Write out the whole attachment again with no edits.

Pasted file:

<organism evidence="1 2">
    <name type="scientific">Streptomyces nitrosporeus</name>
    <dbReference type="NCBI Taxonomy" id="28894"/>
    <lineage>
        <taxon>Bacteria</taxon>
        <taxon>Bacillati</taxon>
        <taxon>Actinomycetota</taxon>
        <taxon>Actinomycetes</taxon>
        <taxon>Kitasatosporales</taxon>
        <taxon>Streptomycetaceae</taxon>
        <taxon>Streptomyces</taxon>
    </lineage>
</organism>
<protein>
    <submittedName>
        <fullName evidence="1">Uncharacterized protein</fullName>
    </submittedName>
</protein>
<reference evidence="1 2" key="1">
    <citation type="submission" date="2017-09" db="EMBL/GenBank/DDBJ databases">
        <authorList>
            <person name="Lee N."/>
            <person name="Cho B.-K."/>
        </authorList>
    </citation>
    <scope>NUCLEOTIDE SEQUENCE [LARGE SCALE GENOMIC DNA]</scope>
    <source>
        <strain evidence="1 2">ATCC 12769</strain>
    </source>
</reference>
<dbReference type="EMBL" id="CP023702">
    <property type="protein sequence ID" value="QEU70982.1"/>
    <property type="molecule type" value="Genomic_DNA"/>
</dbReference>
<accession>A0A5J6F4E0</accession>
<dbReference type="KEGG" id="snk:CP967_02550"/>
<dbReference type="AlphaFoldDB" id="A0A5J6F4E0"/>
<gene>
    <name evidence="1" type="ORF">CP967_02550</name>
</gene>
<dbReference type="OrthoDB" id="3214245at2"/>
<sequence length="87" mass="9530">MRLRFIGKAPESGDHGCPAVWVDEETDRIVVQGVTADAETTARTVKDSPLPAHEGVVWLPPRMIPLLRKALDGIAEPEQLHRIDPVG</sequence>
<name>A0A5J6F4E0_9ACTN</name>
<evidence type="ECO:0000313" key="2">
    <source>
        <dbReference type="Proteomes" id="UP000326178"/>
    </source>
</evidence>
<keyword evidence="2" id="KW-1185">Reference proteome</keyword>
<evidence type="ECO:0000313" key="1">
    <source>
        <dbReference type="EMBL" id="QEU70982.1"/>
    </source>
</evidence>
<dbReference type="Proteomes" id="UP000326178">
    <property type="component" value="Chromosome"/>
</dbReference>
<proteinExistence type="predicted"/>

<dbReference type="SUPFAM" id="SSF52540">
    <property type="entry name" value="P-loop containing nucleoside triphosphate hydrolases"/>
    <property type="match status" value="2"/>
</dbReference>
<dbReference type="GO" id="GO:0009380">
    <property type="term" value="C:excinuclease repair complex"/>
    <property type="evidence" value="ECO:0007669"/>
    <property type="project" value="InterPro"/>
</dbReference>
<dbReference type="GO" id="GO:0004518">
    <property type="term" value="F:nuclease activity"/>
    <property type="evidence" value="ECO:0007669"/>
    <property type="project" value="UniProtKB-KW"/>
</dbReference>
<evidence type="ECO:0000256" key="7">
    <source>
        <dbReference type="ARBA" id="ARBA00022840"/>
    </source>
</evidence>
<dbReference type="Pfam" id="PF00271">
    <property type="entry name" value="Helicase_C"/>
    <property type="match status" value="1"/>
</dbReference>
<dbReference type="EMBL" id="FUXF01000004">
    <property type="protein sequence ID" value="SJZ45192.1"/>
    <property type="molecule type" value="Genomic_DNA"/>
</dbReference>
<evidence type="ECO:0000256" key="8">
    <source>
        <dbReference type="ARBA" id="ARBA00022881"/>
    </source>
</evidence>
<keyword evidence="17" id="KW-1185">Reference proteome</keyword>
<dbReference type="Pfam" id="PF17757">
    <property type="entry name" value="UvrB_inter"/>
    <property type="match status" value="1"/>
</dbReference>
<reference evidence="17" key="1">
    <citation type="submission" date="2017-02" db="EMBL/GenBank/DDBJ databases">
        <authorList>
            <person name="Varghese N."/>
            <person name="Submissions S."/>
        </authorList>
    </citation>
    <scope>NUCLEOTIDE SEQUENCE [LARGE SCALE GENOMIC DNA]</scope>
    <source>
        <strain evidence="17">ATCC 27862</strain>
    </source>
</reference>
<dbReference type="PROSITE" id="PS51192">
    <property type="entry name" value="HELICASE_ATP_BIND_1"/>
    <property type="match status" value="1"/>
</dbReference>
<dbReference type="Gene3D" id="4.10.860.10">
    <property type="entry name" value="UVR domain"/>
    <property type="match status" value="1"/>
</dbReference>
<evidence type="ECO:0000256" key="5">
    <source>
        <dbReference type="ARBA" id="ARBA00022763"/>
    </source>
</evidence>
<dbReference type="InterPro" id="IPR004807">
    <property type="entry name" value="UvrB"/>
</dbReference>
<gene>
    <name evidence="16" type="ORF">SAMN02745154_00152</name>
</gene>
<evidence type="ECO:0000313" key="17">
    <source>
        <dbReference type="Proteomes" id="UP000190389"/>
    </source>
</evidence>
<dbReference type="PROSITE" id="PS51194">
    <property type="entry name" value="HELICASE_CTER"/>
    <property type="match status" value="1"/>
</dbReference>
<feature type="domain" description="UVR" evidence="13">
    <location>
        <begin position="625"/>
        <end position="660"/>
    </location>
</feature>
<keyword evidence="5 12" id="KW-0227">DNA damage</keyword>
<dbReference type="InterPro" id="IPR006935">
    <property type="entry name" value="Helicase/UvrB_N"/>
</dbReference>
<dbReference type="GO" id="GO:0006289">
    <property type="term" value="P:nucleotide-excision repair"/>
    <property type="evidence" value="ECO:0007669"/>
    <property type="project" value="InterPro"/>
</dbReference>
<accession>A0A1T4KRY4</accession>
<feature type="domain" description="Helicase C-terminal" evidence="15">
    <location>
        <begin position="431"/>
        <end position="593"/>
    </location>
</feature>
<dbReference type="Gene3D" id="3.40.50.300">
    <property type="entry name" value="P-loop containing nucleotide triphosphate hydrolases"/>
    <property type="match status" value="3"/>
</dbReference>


<organism evidence="1 2">
    <name type="scientific">Streptomyces nitrosporeus</name>
    <dbReference type="NCBI Taxonomy" id="28894"/>
    <lineage>
        <taxon>Bacteria</taxon>
        <taxon>Bacillati</taxon>
        <taxon>Actinomycetota</taxon>
        <taxon>Actinomycetes</taxon>
        <taxon>Kitasatosporales</taxon>
        <taxon>Streptomycetaceae</taxon>
        <taxon>Streptomyces</taxon>
    </lineage>
</organism>
<protein>
    <submittedName>
        <fullName evidence="1">Uncharacterized protein</fullName>
    </submittedName>
</protein>
<reference evidence="1 2" key="1">
    <citation type="submission" date="2017-09" db="EMBL/GenBank/DDBJ databases">
        <authorList>
            <person name="Lee N."/>
            <person name="Cho B.-K."/>
        </authorList>
    </citation>
    <scope>NUCLEOTIDE SEQUENCE [LARGE SCALE GENOMIC DNA]</scope>
    <source>
        <strain evidence="1 2">ATCC 12769</strain>
    </source>
</reference>
<dbReference type="EMBL" id="CP023702">
    <property type="protein sequence ID" value="QEU70982.1"/>
    <property type="molecule type" value="Genomic_DNA"/>
</dbReference>
<accession>A0A5J6F4E0</accession>
<dbReference type="KEGG" id="snk:CP967_02550"/>
<dbReference type="AlphaFoldDB" id="A0A5J6F4E0"/>
<gene>
    <name evidence="1" type="ORF">CP967_02550</name>
</gene>
<dbReference type="OrthoDB" id="3214245at2"/>
<sequence length="87" mass="9530">MRLRFIGKAPESGDHGCPAVWVDEETDRIVVQGVTADAETTARTVKDSPLPAHEGVVWLPPRMIPLLRKALDGIAEPEQLHRIDPVG</sequence>
<name>A0A5J6F4E0_9ACTN</name>
<evidence type="ECO:0000313" key="2">
    <source>
        <dbReference type="Proteomes" id="UP000326178"/>
    </source>
</evidence>
<keyword evidence="2" id="KW-1185">Reference proteome</keyword>
<evidence type="ECO:0000313" key="1">
    <source>
        <dbReference type="EMBL" id="QEU70982.1"/>
    </source>
</evidence>
<dbReference type="Proteomes" id="UP000326178">
    <property type="component" value="Chromosome"/>
</dbReference>
<proteinExistence type="predicted"/>

<dbReference type="SUPFAM" id="SSF52540">
    <property type="entry name" value="P-loop containing nucleoside triphosphate hydrolases"/>
    <property type="match status" value="2"/>
</dbReference>
<dbReference type="GO" id="GO:0009380">
    <property type="term" value="C:excinuclease repair complex"/>
    <property type="evidence" value="ECO:0007669"/>
    <property type="project" value="InterPro"/>
</dbReference>
<dbReference type="GO" id="GO:0004518">
    <property type="term" value="F:nuclease activity"/>
    <property type="evidence" value="ECO:0007669"/>
    <property type="project" value="UniProtKB-KW"/>
</dbReference>
<evidence type="ECO:0000256" key="7">
    <source>
        <dbReference type="ARBA" id="ARBA00022840"/>
    </source>
</evidence>
<dbReference type="Pfam" id="PF00271">
    <property type="entry name" value="Helicase_C"/>
    <property type="match status" value="1"/>
</dbReference>
<dbReference type="EMBL" id="FUXF01000004">
    <property type="protein sequence ID" value="SJZ45192.1"/>
    <property type="molecule type" value="Genomic_DNA"/>
</dbReference>
<evidence type="ECO:0000256" key="8">
    <source>
        <dbReference type="ARBA" id="ARBA00022881"/>
    </source>
</evidence>
<keyword evidence="17" id="KW-1185">Reference proteome</keyword>
<dbReference type="Pfam" id="PF17757">
    <property type="entry name" value="UvrB_inter"/>
    <property type="match status" value="1"/>
</dbReference>
<reference evidence="17" key="1">
    <citation type="submission" date="2017-02" db="EMBL/GenBank/DDBJ databases">
        <authorList>
            <person name="Varghese N."/>
            <person name="Submissions S."/>
        </authorList>
    </citation>
    <scope>NUCLEOTIDE SEQUENCE [LARGE SCALE GENOMIC DNA]</scope>
    <source>
        <strain evidence="17">ATCC 27862</strain>
    </source>
</reference>
<dbReference type="PROSITE" id="PS51192">
    <property type="entry name" value="HELICASE_ATP_BIND_1"/>
    <property type="match status" value="1"/>
</dbReference>
<dbReference type="Gene3D" id="4.10.860.10">
    <property type="entry name" value="UVR domain"/>
    <property type="match status" value="1"/>
</dbReference>
<evidence type="ECO:0000256" key="5">
    <source>
        <dbReference type="ARBA" id="ARBA00022763"/>
    </source>
</evidence>
<dbReference type="InterPro" id="IPR004807">
    <property type="entry name" value="UvrB"/>
</dbReference>
<gene>
    <name evidence="16" type="ORF">SAMN02745154_00152</name>
</gene>
<evidence type="ECO:0000313" key="17">
    <source>
        <dbReference type="Proteomes" id="UP000190389"/>
    </source>
</evidence>
<dbReference type="PROSITE" id="PS51194">
    <property type="entry name" value="HELICASE_CTER"/>
    <property type="match status" value="1"/>
</dbReference>
<feature type="domain" description="UVR" evidence="13">
    <location>
        <begin position="625"/>
        <end position="660"/>
    </location>
</feature>
<keyword evidence="5 12" id="KW-0227">DNA damage</keyword>
<dbReference type="InterPro" id="IPR006935">
    <property type="entry name" value="Helicase/UvrB_N"/>
</dbReference>
<dbReference type="GO" id="GO:0006289">
    <property type="term" value="P:nucleotide-excision repair"/>
    <property type="evidence" value="ECO:0007669"/>
    <property type="project" value="InterPro"/>
</dbReference>
<accession>A0A1T4KRY4</accession>
<feature type="domain" description="Helicase C-terminal" evidence="15">
    <location>
        <begin position="431"/>
        <end position="593"/>
    </location>
</feature>
<dbReference type="Gene3D" id="3.40.50.300">
    <property type="entry name" value="P-loop containing nucleotide triphosphate hydrolases"/>
    <property type="match status" value="3"/>
</dbReference>